Frankenmuth, Michigan, draws visitors to their massive Bronner's Christmas Store and huge all-you-can-eat chicken dinner restaurants, but these aren't the only larger-than-life attractions in this small Michigan town.
A long covered bridge leading from the town's main street to the Bavarian Inn Lodge and Frankenmuth's festival grounds was the dream of brothers Eddie and Tiny Zehnder, who saw the recreation of a classic 19th century covered bridge as a perfect addition to the Old World-style German village and the Zehnder's Bavarian Inn restaurant/hotel complex.
Eddie first talked about building a covered bridge over the Cass River in the early 1960s. Tiny saw an article about an architect who built or rebuilt covered bridges in the early 1970s, and the brothers began working to make their dream bridge a reality.
They contacted architect and bridge builder Milton Graton of Ashland, New Hampshire, who began working wooden covered bridges in 1954, to create their Holz Brücke (German for "wooden bridge").
The plan called for an impressive two-lane, 239-foot bridge flanked by two covered pedestrian walkways, but the contract was just two handwritten pages that included a simple sketch of a Town lattice-style bridge. Eddie Zehnder considered Graton an artist and said the Zehnders didn't find it unusual that the plans would be mostly in Graton's head, rather than rendered as a complex contract and series of drawings.
Graton enlisted his son and grandson to work on the bridge, a project they started in August of 1978. Milton Graton was 70 years old when he started work on the Zehnders' bridge, but he was a real hands-on architect who still climbed atop his bridge's roof to work (he continued to climb atop his bridges to work until he was 80 years old).
Graton used traditional covered bridge building methods to construct a three-span Town lattice truss bridge with traditional materials. The 230-ton bridge contains 163,288 board feet of wood and only about 1,000 pounds of non-wood material like the nails attaching 25,000 cedar shingles to the structure's roof. Graton used mostly Douglas fir for the trusses, floor joists, rafters, and other areas anticipated as subject to the most wear. He also used other woods like pine, oak, and spruce in the bridge's construction. I even saw many areas where Graton also apparently used wooden pegs rather than nails in the bridge's construction.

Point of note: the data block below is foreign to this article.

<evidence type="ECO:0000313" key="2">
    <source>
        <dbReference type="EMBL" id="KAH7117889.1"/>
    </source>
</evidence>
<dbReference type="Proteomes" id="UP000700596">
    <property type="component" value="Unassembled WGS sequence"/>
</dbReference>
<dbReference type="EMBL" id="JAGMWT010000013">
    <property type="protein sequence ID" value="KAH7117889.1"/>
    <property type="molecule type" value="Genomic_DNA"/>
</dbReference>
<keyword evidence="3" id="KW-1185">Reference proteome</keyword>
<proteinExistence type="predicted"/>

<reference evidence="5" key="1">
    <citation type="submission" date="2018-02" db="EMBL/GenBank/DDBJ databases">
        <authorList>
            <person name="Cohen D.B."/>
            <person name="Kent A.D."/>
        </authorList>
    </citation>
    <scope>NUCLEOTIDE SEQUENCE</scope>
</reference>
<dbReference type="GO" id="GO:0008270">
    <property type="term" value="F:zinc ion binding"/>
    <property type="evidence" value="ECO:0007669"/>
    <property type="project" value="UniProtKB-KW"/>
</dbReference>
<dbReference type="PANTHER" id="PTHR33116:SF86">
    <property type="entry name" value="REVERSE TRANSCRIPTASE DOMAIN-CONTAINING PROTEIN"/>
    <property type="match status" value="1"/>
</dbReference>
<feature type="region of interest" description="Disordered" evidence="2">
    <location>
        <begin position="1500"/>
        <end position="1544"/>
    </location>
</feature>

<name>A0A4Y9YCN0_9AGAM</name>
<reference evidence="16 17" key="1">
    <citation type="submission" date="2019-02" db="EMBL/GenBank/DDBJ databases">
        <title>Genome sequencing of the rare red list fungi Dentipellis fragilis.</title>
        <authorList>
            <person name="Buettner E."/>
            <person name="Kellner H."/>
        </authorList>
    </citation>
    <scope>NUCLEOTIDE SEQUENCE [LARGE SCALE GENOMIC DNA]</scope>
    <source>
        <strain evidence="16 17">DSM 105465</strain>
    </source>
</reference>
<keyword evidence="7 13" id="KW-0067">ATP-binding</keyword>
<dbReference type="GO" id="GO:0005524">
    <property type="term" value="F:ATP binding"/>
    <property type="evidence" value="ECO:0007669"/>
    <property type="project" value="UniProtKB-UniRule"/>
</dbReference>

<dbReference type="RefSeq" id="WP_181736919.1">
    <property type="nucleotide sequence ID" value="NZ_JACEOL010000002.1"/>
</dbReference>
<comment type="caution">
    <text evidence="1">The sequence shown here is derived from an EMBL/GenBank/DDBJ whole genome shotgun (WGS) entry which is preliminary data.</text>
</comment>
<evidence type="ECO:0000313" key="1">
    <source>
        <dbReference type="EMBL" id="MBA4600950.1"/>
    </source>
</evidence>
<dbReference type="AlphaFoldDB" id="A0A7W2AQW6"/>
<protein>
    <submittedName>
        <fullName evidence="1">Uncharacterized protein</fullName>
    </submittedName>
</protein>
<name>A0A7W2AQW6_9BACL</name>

Nineteen-century bridge builders built their spans on land and placed the bridges over water after finishing construction. Graton worked the same way, building the Zehnder bridge on the east side of the river and using a team of oxen with a system of equipment like pulleys that allowed the team to pull loads normally requiring as many as 180 oxen. The pull moved at a three-inches-per-minute rate and took 12 days to complete in January of 1980.
The span cost $1.1 million and has an 18-ton working load. Graton told a local newspaper that the bridge could last at least 500 years if properly maintained.
Zehnder's Holz Brücke, dedicated in September of 1980, continues to carry hundreds of thousands of vehicles and pedestrians across the Cass River each year.
Check out my Tuesday story, Frankenmuth celebrates it German heritage year round, or read more about our Frankenmuth experiences in my earlier stories, Frankenmuth's Bavarian Inn serves up chicken, German beer and nostalgia in Michigan, Enjoy a quick respite at Bavarian Inn Lodge, and Bronner's keeps the lights on for Santa in Frankenmuth, Michigan.
I also have a number of other stories about covered bridges in Michigan and elsewhere in the Midwest. You can access these stories by clicking here.
Want to learn more about Frankenmuth's history? Check out Frankenmuth (Images of America) by the Frankenmuth Historical Association.
© Dominique King 2010 All rights reserved